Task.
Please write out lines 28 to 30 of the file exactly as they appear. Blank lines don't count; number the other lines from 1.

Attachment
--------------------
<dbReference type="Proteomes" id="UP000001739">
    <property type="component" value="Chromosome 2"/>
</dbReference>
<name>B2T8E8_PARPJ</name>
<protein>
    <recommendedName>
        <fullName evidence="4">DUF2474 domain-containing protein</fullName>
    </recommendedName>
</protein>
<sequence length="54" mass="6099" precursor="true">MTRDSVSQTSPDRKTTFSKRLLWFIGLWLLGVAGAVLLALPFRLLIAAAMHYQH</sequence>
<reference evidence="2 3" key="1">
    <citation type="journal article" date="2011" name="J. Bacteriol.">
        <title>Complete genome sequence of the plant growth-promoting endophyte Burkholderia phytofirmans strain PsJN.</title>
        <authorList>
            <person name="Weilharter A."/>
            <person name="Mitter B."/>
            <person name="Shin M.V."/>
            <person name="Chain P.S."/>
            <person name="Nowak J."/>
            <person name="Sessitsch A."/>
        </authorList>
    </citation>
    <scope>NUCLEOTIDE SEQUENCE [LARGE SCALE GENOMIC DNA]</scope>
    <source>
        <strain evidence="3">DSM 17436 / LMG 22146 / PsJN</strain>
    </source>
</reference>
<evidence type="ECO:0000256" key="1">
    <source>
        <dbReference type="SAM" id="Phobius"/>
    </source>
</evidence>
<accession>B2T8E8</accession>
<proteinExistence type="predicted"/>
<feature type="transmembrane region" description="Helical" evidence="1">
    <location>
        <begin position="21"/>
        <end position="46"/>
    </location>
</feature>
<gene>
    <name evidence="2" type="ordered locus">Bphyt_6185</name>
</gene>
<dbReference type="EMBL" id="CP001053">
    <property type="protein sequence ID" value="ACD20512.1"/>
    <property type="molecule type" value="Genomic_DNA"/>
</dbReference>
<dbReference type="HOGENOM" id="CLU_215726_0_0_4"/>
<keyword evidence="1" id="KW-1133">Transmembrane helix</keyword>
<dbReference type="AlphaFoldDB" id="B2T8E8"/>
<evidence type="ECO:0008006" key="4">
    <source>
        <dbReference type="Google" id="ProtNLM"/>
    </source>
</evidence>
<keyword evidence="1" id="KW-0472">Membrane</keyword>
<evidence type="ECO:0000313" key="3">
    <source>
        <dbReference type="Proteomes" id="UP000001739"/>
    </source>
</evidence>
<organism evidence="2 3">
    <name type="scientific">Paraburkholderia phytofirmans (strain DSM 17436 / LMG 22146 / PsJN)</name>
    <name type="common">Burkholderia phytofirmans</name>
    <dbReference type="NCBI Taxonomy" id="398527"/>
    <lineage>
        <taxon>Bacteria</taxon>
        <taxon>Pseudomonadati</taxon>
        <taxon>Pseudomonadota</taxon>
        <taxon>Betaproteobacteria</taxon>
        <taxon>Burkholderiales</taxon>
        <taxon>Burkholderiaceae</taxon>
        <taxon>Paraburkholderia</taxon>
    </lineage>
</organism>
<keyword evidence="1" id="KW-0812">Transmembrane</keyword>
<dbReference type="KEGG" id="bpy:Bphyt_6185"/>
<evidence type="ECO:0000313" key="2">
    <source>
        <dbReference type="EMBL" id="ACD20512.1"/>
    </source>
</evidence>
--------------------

<evidence type="ECO:0000256" key="1">
    <source>
        <dbReference type="SAM" id="Phobius"/>